Previous Justice Department police findings reports included substantial emphasis on how internal accountability systems (such as internal affairs divisions) have fallen short. More recent findings reports focused also on the need to develop or improve external or quasi-external oversight mechanisms (such as independent auditors and complaint review boards). But it has become clear over time that these accountability structures are, at best, incomplete. Further, as demonstrated by the completely stalled implementation of the Death in Custody Reporting Act, and the mostly stalled implementation of the National Law Enforcement Accountability Database, a database required by the 2022 Biden executive order on policing (not to mention the failure of the George Floyd Justice in Policing Act), there is no federal calvary on the horizon. Nor can even a fully committed Civil Rights Division be everywhere all at once.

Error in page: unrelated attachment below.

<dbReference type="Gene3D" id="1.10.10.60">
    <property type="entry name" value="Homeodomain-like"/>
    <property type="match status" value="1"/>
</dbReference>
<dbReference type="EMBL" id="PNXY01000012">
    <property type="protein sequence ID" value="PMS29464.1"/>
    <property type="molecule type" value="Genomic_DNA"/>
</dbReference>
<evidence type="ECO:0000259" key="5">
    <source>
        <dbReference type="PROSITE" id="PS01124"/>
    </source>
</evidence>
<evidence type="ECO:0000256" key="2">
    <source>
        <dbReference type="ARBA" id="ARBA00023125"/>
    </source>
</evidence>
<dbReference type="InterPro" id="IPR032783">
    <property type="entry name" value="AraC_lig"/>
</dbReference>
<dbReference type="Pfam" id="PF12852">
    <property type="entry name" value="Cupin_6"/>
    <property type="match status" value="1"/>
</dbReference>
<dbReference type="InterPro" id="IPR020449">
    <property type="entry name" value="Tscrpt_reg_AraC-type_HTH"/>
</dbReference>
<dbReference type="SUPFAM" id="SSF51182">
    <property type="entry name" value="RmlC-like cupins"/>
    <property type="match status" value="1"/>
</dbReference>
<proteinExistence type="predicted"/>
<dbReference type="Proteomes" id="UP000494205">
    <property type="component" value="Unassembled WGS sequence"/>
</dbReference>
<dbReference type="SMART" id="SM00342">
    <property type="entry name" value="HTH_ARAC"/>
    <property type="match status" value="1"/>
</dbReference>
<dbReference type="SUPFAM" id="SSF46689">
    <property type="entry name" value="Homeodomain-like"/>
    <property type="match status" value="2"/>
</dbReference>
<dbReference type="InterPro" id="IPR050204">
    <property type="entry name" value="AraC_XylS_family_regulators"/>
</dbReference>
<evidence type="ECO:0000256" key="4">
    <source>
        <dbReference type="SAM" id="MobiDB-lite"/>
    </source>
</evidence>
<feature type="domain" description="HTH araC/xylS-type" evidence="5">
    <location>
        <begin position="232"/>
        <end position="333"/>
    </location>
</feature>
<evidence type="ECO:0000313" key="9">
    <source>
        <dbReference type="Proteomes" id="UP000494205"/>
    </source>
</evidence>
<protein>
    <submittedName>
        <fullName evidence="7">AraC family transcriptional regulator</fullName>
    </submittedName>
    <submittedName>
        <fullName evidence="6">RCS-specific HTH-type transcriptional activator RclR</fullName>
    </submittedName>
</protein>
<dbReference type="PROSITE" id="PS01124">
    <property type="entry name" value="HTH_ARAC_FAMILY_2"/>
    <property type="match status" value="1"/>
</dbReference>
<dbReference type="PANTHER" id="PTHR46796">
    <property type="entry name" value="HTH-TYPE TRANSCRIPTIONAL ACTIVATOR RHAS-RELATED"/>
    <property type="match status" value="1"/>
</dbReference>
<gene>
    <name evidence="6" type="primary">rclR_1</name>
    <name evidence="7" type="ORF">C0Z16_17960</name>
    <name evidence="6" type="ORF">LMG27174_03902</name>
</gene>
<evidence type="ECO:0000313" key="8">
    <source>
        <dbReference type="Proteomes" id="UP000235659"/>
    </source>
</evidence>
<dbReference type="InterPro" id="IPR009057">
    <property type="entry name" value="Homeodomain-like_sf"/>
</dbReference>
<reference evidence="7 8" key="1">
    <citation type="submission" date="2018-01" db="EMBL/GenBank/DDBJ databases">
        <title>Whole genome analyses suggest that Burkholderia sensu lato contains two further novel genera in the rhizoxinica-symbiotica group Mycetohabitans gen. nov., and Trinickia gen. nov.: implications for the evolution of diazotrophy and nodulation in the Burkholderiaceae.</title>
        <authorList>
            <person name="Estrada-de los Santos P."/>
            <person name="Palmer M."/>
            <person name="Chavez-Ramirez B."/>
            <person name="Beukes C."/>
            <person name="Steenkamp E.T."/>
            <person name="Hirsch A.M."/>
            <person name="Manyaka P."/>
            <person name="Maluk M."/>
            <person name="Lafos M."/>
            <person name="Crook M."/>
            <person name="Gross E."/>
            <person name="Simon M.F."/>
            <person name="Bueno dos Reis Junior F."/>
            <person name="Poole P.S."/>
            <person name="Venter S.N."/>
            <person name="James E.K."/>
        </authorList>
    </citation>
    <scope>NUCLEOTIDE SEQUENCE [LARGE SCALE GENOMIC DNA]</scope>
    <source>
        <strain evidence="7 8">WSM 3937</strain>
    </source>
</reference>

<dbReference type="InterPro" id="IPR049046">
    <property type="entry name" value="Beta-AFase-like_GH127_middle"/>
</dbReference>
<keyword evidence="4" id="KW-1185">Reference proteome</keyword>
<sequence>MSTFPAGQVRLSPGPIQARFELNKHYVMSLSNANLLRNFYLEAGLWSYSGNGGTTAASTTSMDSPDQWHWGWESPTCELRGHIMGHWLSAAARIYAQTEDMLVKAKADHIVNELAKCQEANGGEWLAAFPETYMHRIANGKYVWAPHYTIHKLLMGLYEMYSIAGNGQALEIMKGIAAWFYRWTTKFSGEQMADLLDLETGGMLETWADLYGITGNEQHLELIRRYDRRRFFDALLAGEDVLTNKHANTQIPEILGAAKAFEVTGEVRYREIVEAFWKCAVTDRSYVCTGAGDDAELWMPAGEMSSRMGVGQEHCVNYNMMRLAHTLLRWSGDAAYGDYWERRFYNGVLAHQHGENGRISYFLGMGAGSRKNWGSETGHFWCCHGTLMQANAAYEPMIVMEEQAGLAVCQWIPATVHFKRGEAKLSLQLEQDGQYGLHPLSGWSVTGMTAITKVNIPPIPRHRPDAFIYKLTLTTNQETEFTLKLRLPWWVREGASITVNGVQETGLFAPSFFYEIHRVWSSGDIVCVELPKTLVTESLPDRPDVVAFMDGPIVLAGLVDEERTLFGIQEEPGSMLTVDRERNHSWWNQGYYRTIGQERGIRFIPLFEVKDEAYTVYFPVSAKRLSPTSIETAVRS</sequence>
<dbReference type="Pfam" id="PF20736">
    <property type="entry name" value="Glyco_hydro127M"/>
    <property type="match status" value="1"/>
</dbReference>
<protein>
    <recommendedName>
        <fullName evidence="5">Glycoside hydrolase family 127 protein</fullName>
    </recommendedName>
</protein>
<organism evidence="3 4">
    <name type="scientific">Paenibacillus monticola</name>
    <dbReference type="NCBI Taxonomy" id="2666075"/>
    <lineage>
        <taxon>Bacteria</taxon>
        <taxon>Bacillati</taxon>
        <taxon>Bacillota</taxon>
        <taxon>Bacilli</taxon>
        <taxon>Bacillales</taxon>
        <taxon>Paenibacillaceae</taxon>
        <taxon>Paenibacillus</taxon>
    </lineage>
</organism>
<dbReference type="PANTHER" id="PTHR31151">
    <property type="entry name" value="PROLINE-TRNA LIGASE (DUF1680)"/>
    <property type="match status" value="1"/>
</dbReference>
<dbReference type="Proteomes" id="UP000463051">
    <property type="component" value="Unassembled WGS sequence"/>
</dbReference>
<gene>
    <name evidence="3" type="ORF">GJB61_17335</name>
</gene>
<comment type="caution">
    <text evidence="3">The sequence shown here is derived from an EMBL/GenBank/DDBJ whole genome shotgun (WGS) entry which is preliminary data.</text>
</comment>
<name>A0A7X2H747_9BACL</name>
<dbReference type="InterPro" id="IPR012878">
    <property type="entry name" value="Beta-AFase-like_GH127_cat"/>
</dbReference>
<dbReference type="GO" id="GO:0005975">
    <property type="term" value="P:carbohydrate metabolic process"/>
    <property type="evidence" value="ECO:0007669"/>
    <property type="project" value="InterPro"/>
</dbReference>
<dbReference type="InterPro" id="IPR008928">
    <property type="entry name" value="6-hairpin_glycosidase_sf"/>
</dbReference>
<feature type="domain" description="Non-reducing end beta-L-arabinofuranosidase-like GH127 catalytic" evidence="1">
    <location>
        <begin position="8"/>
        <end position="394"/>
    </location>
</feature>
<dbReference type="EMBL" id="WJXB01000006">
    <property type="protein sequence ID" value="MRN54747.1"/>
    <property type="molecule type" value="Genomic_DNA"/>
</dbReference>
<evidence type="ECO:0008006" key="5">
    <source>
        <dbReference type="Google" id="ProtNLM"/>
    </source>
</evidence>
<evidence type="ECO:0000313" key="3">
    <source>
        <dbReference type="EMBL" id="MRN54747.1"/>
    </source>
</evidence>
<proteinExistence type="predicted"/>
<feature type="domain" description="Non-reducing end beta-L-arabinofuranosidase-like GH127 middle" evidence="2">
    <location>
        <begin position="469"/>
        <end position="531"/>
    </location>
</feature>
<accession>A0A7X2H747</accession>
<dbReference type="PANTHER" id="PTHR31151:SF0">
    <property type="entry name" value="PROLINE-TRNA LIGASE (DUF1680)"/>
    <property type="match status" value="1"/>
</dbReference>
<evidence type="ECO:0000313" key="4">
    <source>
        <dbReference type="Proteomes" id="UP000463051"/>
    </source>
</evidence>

Like the rest of the world, the Justice Department has seen that outsiders, whether professional journalists or happenstance observers, are playing a critical role in ensuring a full and accurate picture of police conduct, creating at least the possibility of illumination and accountability. And reporters and researchers are increasingly filling in for government failings by collecting information about policing and making it available to the public. Some examples of this include the AH Datalytics dashboards, the Invisible Institute Citizens Police Data Project, Mapping Police Violence, the Police Scorecard, the Stanford Open Policing Project, and the Washington Post Fatal Force Database. Community observers and the press cannot do this essential work without the protections afforded by the First Amendment, and the Civil Rights Division’s most recent findings reports reflect that understanding.